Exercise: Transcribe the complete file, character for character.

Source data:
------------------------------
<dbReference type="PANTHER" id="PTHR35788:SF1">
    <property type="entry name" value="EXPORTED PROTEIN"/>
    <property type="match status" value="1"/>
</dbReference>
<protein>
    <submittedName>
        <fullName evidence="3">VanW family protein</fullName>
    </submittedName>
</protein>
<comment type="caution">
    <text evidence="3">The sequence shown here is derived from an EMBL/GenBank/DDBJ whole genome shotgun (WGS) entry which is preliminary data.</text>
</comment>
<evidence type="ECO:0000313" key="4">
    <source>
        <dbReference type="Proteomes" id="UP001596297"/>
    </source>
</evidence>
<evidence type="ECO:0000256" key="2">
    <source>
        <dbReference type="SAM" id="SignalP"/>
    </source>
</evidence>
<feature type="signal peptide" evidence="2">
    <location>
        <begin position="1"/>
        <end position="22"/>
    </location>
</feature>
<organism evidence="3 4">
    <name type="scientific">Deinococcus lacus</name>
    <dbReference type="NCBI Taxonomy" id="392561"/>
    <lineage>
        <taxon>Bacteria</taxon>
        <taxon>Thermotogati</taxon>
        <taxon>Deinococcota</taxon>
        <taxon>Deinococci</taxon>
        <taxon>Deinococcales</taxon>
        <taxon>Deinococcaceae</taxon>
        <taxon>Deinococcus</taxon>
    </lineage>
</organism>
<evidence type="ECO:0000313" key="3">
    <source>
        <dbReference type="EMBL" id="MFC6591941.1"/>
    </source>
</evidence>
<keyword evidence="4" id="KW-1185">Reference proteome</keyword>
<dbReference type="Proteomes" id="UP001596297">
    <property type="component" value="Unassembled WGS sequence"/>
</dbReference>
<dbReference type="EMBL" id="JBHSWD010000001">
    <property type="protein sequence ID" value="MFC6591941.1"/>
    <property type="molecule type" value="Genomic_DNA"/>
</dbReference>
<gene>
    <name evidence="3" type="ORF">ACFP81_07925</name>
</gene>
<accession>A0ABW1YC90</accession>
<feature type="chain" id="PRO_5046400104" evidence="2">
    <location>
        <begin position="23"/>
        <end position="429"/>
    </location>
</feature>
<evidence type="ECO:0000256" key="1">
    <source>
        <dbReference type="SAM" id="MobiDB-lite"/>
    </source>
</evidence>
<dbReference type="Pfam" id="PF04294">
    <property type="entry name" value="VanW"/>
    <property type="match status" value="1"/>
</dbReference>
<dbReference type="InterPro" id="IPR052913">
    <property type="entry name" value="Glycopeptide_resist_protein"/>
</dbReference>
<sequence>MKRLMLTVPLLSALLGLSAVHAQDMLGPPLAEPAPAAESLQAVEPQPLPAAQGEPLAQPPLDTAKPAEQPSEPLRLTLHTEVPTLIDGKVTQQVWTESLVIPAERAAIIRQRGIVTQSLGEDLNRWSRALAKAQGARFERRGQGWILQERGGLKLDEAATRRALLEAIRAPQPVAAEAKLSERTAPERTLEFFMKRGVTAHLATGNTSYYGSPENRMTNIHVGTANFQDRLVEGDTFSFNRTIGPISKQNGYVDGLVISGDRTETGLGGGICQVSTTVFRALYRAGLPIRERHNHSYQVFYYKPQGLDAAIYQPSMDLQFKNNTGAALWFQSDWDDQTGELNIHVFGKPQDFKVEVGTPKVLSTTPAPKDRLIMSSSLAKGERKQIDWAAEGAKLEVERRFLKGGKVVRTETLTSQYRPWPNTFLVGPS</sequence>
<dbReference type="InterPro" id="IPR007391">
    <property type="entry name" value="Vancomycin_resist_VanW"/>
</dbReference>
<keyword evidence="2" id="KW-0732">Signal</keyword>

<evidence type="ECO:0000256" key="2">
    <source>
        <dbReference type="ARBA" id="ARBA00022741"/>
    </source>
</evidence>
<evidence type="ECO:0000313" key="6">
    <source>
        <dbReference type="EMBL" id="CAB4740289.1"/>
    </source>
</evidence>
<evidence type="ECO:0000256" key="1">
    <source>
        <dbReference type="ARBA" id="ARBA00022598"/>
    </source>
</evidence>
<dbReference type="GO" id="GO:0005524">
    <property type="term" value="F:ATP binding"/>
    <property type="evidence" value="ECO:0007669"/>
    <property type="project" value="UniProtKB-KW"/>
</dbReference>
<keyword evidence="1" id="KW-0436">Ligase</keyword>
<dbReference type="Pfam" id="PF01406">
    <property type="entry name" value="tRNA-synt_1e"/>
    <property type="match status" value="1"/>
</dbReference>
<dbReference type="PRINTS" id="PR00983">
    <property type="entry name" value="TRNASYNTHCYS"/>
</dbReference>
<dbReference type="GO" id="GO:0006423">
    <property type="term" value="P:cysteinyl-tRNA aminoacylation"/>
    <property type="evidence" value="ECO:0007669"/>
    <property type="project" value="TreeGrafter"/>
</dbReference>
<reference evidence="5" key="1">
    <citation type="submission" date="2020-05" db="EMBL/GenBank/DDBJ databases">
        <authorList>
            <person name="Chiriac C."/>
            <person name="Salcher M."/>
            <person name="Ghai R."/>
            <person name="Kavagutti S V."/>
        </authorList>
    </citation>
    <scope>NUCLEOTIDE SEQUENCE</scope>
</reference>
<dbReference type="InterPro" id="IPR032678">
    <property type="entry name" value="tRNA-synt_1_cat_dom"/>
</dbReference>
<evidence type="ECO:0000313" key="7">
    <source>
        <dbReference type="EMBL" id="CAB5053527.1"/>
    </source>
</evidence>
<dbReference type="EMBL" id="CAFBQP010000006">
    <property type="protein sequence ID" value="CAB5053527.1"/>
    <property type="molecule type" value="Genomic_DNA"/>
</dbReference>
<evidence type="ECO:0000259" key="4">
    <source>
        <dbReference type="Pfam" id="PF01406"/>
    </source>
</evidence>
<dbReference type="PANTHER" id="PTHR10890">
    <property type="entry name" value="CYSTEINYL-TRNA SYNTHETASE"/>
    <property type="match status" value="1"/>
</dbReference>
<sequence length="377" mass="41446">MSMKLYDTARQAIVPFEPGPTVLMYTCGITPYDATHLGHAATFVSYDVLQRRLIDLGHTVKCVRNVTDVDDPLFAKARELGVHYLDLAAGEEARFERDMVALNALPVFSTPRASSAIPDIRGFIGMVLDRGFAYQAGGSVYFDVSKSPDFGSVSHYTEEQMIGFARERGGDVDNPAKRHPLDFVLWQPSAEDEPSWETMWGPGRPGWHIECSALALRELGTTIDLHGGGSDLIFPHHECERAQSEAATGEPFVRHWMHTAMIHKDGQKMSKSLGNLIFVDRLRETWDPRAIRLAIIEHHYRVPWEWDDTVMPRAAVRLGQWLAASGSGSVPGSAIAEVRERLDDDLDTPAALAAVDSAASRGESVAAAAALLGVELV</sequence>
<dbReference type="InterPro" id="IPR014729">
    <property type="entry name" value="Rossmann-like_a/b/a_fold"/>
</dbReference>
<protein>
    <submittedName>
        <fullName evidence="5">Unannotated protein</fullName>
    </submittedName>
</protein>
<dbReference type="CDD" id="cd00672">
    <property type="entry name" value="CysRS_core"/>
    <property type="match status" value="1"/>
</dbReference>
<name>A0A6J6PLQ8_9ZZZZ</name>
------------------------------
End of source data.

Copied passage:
<dbReference type="PANTHER" id="PTHR35788:SF1">
    <property type="entry name" value="EXPORTED PROTEIN"/>
    <property type="match status" value="1"/>
</dbReference>
<protein>
    <submittedName>
        <fullName evidence="3">VanW family protein</fullName>
    </submittedName>
</protein>
<comment type="caution">
    <text evidence="3">The sequence shown here is derived from an EMBL/GenBank/DDBJ whole genome shotgun (WGS) entry which is preliminary data.</text>
</comment>
<evidence type="ECO:0000313" key="4">
    <source>
        <dbReference type="Proteomes" id="UP001596297"/>
    </source>
</evidence>
<evidence type="ECO:0000256" key="2">
    <source>
        <dbReference type="SAM" id="SignalP"/>
    </source>
</evidence>
<feature type="signal peptide" evidence="2">
    <location>
        <begin position="1"/>
        <end position="22"/>
    </location>
</feature>
<organism evidence="3 4">
    <name type="scientific">Deinococcus lacus</name>
    <dbReference type="NCBI Taxonomy" id="392561"/>
    <lineage>
        <taxon>Bacteria</taxon>
        <taxon>Thermotogati</taxon>
        <taxon>Deinococcota</taxon>
        <taxon>Deinococci</taxon>
        <taxon>Deinococcales</taxon>
        <taxon>Deinococcaceae</taxon>
        <taxon>Deinococcus</taxon>
    </lineage>
</organism>
<evidence type="ECO:0000313" key="3">
    <source>
        <dbReference type="EMBL" id="MFC6591941.1"/>
    </source>
</evidence>
<keyword evidence="4" id="KW-1185">Reference proteome</keyword>
<dbReference type="Proteomes" id="UP001596297">
    <property type="component" value="Unassembled WGS sequence"/>
</dbReference>
<dbReference type="EMBL" id="JBHSWD010000001">
    <property type="protein sequence ID" value="MFC6591941.1"/>
    <property type="molecule type" value="Genomic_DNA"/>
</dbReference>
<gene>
    <name evidence="3" type="ORF">ACFP81_07925</name>
</gene>
<accession>A0ABW1YC90</accession>
<feature type="chain" id="PRO_5046400104" evidence="2">
    <location>
        <begin position="23"/>
        <end position="429"/>
    </location>
</feature>
<evidence type="ECO:0000256" key="1">
    <source>
        <dbReference type="SAM" id="MobiDB-lite"/>
    </source>
</evidence>
<dbReference type="Pfam" id="PF04294">
    <property type="entry name" value="VanW"/>
    <property type="match status" value="1"/>
</dbReference>
<dbReference type="InterPro" id="IPR052913">
    <property type="entry name" value="Glycopeptide_resist_protein"/>
</dbReference>
<sequence>MKRLMLTVPLLSALLGLSAVHAQDMLGPPLAEPAPAAESLQAVEPQPLPAAQGEPLAQPPLDTAKPAEQPSEPLRLTLHTEVPTLIDGKVTQQVWTESLVIPAERAAIIRQRGIVTQSLGEDLNRWSRALAKAQGARFERRGQGWILQERGGLKLDEAATRRALLEAIRAPQPVAAEAKLSERTAPERTLEFFMKRGVTAHLATGNTSYYGSPENRMTNIHVGTANFQDRLVEGDTFSFNRTIGPISKQNGYVDGLVISGDRTETGLGGGICQVSTTVFRALYRAGLPIRERHNHSYQVFYYKPQGLDAAIYQPSMDLQFKNNTGAALWFQSDWDDQTGELNIHVFGKPQDFKVEVGTPKVLSTTPAPKDRLIMSSSLAKGERKQIDWAAEGAKLEVERRFLKGGKVVRTETLTSQYRPWPNTFLVGPS</sequence>
<dbReference type="InterPro" id="IPR007391">
    <property type="entry name" value="Vancomycin_resist_VanW"/>
</dbReference>
<keyword evidence="2" id="KW-0732">Signal</keyword>

<evidence type="ECO:0000256" key="2">
    <source>
        <dbReference type="ARBA" id="ARBA00022741"/>
    </source>
</evidence>
<evidence type="ECO:0000313" key="6">
    <source>
        <dbReference type="EMBL" id="CAB4740289.1"/>
    </source>
</evidence>
<evidence type="ECO:0000256" key="1">
    <source>
        <dbReference type="ARBA" id="ARBA00022598"/>
    </source>
</evidence>
<dbReference type="GO" id="GO:0005524">
    <property type="term" value="F:ATP binding"/>
    <property type="evidence" value="ECO:0007669"/>
    <property type="project" value="UniProtKB-KW"/>
</dbReference>
<keyword evidence="1" id="KW-0436">Ligase</keyword>
<dbReference type="Pfam" id="PF01406">
    <property type="entry name" value="tRNA-synt_1e"/>
    <property type="match status" value="1"/>
</dbReference>
<dbReference type="PRINTS" id="PR00983">
    <property type="entry name" value="TRNASYNTHCYS"/>
</dbReference>
<dbReference type="GO" id="GO:0006423">
    <property type="term" value="P:cysteinyl-tRNA aminoacylation"/>
    <property type="evidence" value="ECO:0007669"/>
    <property type="project" value="TreeGrafter"/>
</dbReference>
<reference evidence="5" key="1">
    <citation type="submission" date="2020-05" db="EMBL/GenBank/DDBJ databases">
        <authorList>
            <person name="Chiriac C."/>
            <person name="Salcher M."/>
            <person name="Ghai R."/>
            <person name="Kavagutti S V."/>
        </authorList>
    </citation>
    <scope>NUCLEOTIDE SEQUENCE</scope>
</reference>
<dbReference type="InterPro" id="IPR032678">
    <property type="entry name" value="tRNA-synt_1_cat_dom"/>
</dbReference>
<evidence type="ECO:0000313" key="7">
    <source>
        <dbReference type="EMBL" id="CAB5053527.1"/>
    </source>
</evidence>
<dbReference type="EMBL" id="CAFBQP010000006">
    <property type="protein sequence ID" value="CAB5053527.1"/>
    <property type="molecule type" value="Genomic_DNA"/>
</dbReference>
<evidence type="ECO:0000259" key="4">
    <source>
        <dbReference type="Pfam" id="PF01406"/>
    </source>
</evidence>
<dbReference type="PANTHER" id="PTHR10890">
    <property type="entry name" value="CYSTEINYL-TRNA SYNTHETASE"/>
    <property type="match status" value="1"/>
</dbReference>
<sequence length="377" mass="41446">MSMKLYDTARQAIVPFEPGPTVLMYTCGITPYDATHLGHAATFVSYDVLQRRLIDLGHTVKCVRNVTDVDDPLFAKARELGVHYLDLAAGEEARFERDMVALNALPVFSTPRASSAIPDIRGFIGMVLDRGFAYQAGGSVYFDVSKSPDFGSVSHYTEEQMIGFARERGGDVDNPAKRHPLDFVLWQPSAEDEPSWETMWGPGRPGWHIECSALALRELGTTIDLHGGGSDLIFPHHECERAQSEAATGEPFVRHWMHTAMIHKDGQKMSKSLGNLIFVDRLRETWDPRAIRLAIIEHHYRVPWEWDDTVMPRAAVRLGQWLAASGSGSVPGSAIAEVRERLDDDLDTPAALAAVDSAASRGESVAAAAALLGVELV</sequence>
<dbReference type="InterPro" id="IPR014729">
    <property type="entry name" value="Rossmann-like_a/b/a_fold"/>
</dbReference>
<protein>
    <submittedName>
        <fullName evidence="5">Unannotated protein</fullName>
    </submittedName>
</protein>
<dbReference type="CDD" id="cd00672">
    <property type="entry name" value="CysRS_core"/>
    <property type="match status" value="1"/>
</dbReference>
<name>A0A6J6PLQ8_9ZZZZ</name>